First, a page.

As a British citizen, I remember watching the U.S. elections and feeling impotent—frustrated that a decision that affects so much of the world was in the hands of a couple of hundred million Americans. It never occurred to me that other people might feel the same way about our own elections.
The unusual way in which Afghans, Ghanaians, and Bangladeshis get to vote in the U.K. elections.
As the U.K. gears up for its general election on May 6, an experiment in democracy is inviting voters to donate their votes to those in the developing world. The idea behind Give Your Vote is simple: In a globalized world, the impact of rich governments' decisions is felt far beyond its shores. It's only fair, goes the logic, that some of the most-affected people also get a say in who is calling the shots.
So Give Your Vote aims to redress the balance a little. Here's how it works. Brits sign the manifesto and offer to share their vote with people in Afghanistan, Bangladesh, or Ghana. At the same time, residents of those three countries can sign up to learn about the politics of the major British parties—and can even be quizzed on what they've learned. Next, once they've made a decision of who they would like to see in office in the U.K., they send a text message to a British citizen, who then votes accordingly at the polls.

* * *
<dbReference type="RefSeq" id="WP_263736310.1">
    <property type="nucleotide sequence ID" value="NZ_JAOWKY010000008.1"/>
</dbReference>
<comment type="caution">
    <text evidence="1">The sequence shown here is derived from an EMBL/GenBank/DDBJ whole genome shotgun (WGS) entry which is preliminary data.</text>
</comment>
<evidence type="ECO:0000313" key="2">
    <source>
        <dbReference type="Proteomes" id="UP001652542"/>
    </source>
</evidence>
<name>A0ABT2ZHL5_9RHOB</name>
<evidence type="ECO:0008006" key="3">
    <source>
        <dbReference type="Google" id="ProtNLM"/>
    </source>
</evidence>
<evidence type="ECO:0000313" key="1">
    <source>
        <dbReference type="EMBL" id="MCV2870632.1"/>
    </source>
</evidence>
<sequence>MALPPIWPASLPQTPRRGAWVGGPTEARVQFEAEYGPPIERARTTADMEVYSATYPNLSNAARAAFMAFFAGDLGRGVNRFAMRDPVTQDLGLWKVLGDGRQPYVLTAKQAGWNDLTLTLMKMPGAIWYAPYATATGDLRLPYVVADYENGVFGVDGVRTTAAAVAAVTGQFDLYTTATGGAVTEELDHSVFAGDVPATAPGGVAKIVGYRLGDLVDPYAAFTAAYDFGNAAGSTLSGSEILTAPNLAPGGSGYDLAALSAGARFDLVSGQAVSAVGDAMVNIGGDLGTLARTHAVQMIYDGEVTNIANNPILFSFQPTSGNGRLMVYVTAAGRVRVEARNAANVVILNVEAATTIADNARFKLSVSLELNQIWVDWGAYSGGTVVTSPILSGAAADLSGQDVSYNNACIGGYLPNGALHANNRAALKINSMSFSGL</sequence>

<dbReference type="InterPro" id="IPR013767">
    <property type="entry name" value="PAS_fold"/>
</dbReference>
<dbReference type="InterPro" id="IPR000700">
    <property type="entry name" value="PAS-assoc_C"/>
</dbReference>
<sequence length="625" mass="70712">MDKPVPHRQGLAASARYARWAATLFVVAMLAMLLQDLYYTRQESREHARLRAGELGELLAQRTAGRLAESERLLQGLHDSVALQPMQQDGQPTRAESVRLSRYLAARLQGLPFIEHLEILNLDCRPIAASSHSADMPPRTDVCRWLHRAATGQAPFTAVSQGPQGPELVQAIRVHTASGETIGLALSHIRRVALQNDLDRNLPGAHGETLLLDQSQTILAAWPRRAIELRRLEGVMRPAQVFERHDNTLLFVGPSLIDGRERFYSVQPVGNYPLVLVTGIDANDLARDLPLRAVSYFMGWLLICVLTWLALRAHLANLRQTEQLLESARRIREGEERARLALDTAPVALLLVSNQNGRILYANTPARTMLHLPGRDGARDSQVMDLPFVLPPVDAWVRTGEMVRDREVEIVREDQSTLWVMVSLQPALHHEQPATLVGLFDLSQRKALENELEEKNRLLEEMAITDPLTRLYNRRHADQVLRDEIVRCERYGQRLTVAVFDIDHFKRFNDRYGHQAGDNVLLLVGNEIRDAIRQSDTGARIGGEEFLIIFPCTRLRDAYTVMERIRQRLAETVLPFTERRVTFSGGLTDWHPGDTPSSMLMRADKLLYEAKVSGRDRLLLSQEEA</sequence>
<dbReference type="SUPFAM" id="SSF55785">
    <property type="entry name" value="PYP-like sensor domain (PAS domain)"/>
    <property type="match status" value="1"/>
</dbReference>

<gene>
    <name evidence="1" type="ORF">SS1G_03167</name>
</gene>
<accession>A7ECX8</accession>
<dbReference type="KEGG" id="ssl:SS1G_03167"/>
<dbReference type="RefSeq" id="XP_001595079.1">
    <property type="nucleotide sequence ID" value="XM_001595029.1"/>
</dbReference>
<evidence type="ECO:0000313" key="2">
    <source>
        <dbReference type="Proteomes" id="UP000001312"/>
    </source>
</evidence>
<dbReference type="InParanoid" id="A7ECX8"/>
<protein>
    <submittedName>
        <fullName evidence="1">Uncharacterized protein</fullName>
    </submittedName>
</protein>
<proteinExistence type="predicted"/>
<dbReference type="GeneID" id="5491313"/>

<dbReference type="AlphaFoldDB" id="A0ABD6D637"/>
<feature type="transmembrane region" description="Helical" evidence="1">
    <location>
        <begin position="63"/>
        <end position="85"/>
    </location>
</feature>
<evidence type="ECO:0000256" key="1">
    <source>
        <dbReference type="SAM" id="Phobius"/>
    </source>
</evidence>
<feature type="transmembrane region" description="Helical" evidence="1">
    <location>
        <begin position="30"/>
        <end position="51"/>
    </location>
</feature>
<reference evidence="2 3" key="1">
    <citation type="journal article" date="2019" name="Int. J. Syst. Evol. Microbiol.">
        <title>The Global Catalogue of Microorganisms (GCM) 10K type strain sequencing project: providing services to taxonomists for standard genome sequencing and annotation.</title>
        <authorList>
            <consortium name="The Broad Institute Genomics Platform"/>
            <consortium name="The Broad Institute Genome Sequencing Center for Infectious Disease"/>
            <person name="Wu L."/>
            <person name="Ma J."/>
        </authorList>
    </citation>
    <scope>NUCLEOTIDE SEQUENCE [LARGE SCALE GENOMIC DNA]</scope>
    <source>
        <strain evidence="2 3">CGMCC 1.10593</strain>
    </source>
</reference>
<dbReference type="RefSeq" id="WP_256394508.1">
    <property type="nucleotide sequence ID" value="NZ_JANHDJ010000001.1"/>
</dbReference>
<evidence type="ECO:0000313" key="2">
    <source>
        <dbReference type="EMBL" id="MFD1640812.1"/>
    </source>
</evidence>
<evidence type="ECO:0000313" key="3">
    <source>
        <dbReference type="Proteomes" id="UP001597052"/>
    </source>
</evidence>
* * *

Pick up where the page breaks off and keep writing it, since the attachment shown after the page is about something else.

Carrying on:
Give Your Vote picked countries that are particularly affected by U.K. policy; Afghanistan’s war is directly influenced by British foreign policy; the rising waters of Bangladesh are affected, less directly, by British environmental policy; and Ghana’s farmers face an uphill battle against cheap British imports subsidised by the U.K. government trade policies.
It’s a radical idea. Will it work? Many potential voters in the United Kingdom are disenchanted with the whole political class after a nasty scandal last summer that tainted all the main parties. The country is still clawing its way out of a deep recession, and the economy is understandably top priority for many of those who do still intend to bother voting. With problems this pressing close to home, how many people will be willing to hand away their vote? May Abdalla, one of Give Your Vote's coordinators, won't reveal the number of people who've pledged their vote so far, but she says that it's in the "thousands, not hundreds."
For U.K. voters, says Abdalla, Give Your Vote is an opportunity to lend a tiny toehold to an Afghan, Bangladeshi, or Ghanaian. It's a symbolic gesture of solidarity—and one which looks like it could catch on. Abdalla says that Give Your Vote has been contacted by other groups wanting to do something similar in elections in Italy, in France, and in the United States' 2012 elections.
"The response has been amazing... It's a small idea that taps into how politics works now and people's frustrations with it," she says. "It's a way that people can make their vote powerful."
Illustration by Matthew Manos.